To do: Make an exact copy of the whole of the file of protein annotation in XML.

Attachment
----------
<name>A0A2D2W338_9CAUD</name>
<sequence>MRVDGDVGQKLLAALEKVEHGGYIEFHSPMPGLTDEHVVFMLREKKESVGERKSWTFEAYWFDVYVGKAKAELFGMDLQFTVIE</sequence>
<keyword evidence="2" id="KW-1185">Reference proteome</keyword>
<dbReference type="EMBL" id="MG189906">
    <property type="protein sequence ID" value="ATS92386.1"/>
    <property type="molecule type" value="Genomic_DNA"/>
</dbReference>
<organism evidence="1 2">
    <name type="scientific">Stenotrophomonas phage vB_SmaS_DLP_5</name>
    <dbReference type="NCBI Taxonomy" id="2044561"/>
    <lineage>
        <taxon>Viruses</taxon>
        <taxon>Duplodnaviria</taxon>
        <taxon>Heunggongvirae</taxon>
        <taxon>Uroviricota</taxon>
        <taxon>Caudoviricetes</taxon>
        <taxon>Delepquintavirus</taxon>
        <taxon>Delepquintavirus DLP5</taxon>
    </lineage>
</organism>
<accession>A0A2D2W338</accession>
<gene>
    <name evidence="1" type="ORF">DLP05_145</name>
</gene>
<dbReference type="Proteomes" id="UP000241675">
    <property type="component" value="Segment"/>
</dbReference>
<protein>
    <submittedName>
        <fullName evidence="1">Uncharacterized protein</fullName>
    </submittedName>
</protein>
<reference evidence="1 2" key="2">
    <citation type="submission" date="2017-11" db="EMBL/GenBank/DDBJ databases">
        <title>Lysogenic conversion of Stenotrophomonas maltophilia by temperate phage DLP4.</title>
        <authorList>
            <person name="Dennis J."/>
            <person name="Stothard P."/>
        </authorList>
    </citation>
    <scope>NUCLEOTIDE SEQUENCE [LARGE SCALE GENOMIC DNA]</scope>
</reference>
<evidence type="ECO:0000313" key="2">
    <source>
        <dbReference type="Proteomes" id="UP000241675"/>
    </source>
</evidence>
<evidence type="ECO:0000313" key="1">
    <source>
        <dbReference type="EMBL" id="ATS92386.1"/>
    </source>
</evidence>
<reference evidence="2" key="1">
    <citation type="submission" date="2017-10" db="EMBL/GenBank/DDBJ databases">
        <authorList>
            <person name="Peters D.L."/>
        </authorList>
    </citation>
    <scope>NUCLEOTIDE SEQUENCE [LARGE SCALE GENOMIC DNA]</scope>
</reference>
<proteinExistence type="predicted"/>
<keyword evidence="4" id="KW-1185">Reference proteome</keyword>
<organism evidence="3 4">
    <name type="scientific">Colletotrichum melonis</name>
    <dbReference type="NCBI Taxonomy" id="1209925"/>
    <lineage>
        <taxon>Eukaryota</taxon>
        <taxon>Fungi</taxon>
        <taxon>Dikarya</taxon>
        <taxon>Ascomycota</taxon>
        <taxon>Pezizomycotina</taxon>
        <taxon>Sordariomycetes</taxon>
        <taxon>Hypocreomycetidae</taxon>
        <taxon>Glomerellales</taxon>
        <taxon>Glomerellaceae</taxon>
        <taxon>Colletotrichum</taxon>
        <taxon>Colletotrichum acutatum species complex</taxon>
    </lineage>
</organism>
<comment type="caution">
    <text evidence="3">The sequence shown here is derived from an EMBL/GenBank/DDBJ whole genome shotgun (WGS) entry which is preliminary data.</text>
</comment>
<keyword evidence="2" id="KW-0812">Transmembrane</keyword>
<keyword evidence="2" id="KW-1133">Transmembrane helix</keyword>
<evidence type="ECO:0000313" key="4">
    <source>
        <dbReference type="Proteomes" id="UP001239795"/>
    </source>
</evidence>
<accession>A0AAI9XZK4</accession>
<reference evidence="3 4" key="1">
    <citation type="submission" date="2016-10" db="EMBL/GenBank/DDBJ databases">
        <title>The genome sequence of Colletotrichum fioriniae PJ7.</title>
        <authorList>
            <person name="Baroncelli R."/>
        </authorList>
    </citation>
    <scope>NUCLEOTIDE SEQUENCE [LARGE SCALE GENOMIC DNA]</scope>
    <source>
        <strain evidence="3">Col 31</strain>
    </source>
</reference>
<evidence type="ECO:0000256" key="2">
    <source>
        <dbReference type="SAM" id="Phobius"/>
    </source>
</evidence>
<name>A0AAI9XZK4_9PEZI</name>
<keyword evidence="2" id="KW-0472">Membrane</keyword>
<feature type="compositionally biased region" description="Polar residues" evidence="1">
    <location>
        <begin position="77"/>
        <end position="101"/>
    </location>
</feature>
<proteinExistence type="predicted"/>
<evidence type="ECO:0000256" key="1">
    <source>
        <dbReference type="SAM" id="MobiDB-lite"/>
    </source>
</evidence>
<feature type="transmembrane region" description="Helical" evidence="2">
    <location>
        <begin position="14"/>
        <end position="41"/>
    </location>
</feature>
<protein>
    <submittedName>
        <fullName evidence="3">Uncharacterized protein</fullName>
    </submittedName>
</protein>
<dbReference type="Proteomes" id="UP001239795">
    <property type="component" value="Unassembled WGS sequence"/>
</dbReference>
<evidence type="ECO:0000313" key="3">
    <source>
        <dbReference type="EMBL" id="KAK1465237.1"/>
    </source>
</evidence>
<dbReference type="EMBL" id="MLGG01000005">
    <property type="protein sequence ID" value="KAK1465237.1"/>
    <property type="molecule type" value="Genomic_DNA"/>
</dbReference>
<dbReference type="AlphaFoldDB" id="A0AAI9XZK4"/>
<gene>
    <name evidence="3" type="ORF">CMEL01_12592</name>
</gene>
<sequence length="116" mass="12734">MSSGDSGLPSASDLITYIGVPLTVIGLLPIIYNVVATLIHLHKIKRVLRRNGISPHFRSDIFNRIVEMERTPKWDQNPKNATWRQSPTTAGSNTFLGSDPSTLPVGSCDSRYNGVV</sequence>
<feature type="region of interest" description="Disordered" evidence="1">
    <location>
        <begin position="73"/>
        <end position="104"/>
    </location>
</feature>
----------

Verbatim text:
<name>A0A2D2W338_9CAUD</name>
<sequence>MRVDGDVGQKLLAALEKVEHGGYIEFHSPMPGLTDEHVVFMLREKKESVGERKSWTFEAYWFDVYVGKAKAELFGMDLQFTVIE</sequence>
<keyword evidence="2" id="KW-1185">Reference proteome</keyword>
<dbReference type="EMBL" id="MG189906">
    <property type="protein sequence ID" value="ATS92386.1"/>
    <property type="molecule type" value="Genomic_DNA"/>
</dbReference>
<organism evidence="1 2">
    <name type="scientific">Stenotrophomonas phage vB_SmaS_DLP_5</name>
    <dbReference type="NCBI Taxonomy" id="2044561"/>
    <lineage>
        <taxon>Viruses</taxon>
        <taxon>Duplodnaviria</taxon>
        <taxon>Heunggongvirae</taxon>
        <taxon>Uroviricota</taxon>
        <taxon>Caudoviricetes</taxon>
        <taxon>Delepquintavirus</taxon>
        <taxon>Delepquintavirus DLP5</taxon>
    </lineage>
</organism>
<accession>A0A2D2W338</accession>
<gene>
    <name evidence="1" type="ORF">DLP05_145</name>
</gene>
<dbReference type="Proteomes" id="UP000241675">
    <property type="component" value="Segment"/>
</dbReference>
<protein>
    <submittedName>
        <fullName evidence="1">Uncharacterized protein</fullName>
    </submittedName>
</protein>
<reference evidence="1 2" key="2">
    <citation type="submission" date="2017-11" db="EMBL/GenBank/DDBJ databases">
        <title>Lysogenic conversion of Stenotrophomonas maltophilia by temperate phage DLP4.</title>
        <authorList>
            <person name="Dennis J."/>
            <person name="Stothard P."/>
        </authorList>
    </citation>
    <scope>NUCLEOTIDE SEQUENCE [LARGE SCALE GENOMIC DNA]</scope>
</reference>
<evidence type="ECO:0000313" key="2">
    <source>
        <dbReference type="Proteomes" id="UP000241675"/>
    </source>
</evidence>
<evidence type="ECO:0000313" key="1">
    <source>
        <dbReference type="EMBL" id="ATS92386.1"/>
    </source>
</evidence>
<reference evidence="2" key="1">
    <citation type="submission" date="2017-10" db="EMBL/GenBank/DDBJ databases">
        <authorList>
            <person name="Peters D.L."/>
        </authorList>
    </citation>
    <scope>NUCLEOTIDE SEQUENCE [LARGE SCALE GENOMIC DNA]</scope>
</reference>
<proteinExistence type="predicted"/>
<keyword evidence="4" id="KW-1185">Reference proteome</keyword>
<organism evidence="3 4">
    <name type="scientific">Colletotrichum melonis</name>
    <dbReference type="NCBI Taxonomy" id="1209925"/>
    <lineage>
        <taxon>Eukaryota</taxon>
        <taxon>Fungi</taxon>
        <taxon>Dikarya</taxon>
        <taxon>Ascomycota</taxon>
        <taxon>Pezizomycotina</taxon>
        <taxon>Sordariomycetes</taxon>
        <taxon>Hypocreomycetidae</taxon>
        <taxon>Glomerellales</taxon>
        <taxon>Glomerellaceae</taxon>
        <taxon>Colletotrichum</taxon>
        <taxon>Colletotrichum acutatum species complex</taxon>
    </lineage>
</organism>
<comment type="caution">
    <text evidence="3">The sequence shown here is derived from an EMBL/GenBank/DDBJ whole genome shotgun (WGS) entry which is preliminary data.</text>
</comment>
<keyword evidence="2" id="KW-0812">Transmembrane</keyword>
<keyword evidence="2" id="KW-1133">Transmembrane helix</keyword>
<evidence type="ECO:0000313" key="4">
    <source>
        <dbReference type="Proteomes" id="UP001239795"/>
    </source>
</evidence>
<accession>A0AAI9XZK4</accession>
<reference evidence="3 4" key="1">
    <citation type="submission" date="2016-10" db="EMBL/GenBank/DDBJ databases">
        <title>The genome sequence of Colletotrichum fioriniae PJ7.</title>
        <authorList>
            <person name="Baroncelli R."/>
        </authorList>
    </citation>
    <scope>NUCLEOTIDE SEQUENCE [LARGE SCALE GENOMIC DNA]</scope>
    <source>
        <strain evidence="3">Col 31</strain>
    </source>
</reference>
<evidence type="ECO:0000256" key="2">
    <source>
        <dbReference type="SAM" id="Phobius"/>
    </source>
</evidence>
<name>A0AAI9XZK4_9PEZI</name>
<keyword evidence="2" id="KW-0472">Membrane</keyword>
<feature type="compositionally biased region" description="Polar residues" evidence="1">
    <location>
        <begin position="77"/>
        <end position="101"/>
    </location>
</feature>
<proteinExistence type="predicted"/>
<evidence type="ECO:0000256" key="1">
    <source>
        <dbReference type="SAM" id="MobiDB-lite"/>
    </source>
</evidence>
<feature type="transmembrane region" description="Helical" evidence="2">
    <location>
        <begin position="14"/>
        <end position="41"/>
    </location>
</feature>
<protein>
    <submittedName>
        <fullName evidence="3">Uncharacterized protein</fullName>
    </submittedName>
</protein>
<dbReference type="Proteomes" id="UP001239795">
    <property type="component" value="Unassembled WGS sequence"/>
</dbReference>
<evidence type="ECO:0000313" key="3">
    <source>
        <dbReference type="EMBL" id="KAK1465237.1"/>
    </source>
</evidence>
<dbReference type="EMBL" id="MLGG01000005">
    <property type="protein sequence ID" value="KAK1465237.1"/>
    <property type="molecule type" value="Genomic_DNA"/>
</dbReference>
<dbReference type="AlphaFoldDB" id="A0AAI9XZK4"/>
<gene>
    <name evidence="3" type="ORF">CMEL01_12592</name>
</gene>
<sequence length="116" mass="12734">MSSGDSGLPSASDLITYIGVPLTVIGLLPIIYNVVATLIHLHKIKRVLRRNGISPHFRSDIFNRIVEMERTPKWDQNPKNATWRQSPTTAGSNTFLGSDPSTLPVGSCDSRYNGVV</sequence>
<feature type="region of interest" description="Disordered" evidence="1">
    <location>
        <begin position="73"/>
        <end position="104"/>
    </location>
</feature>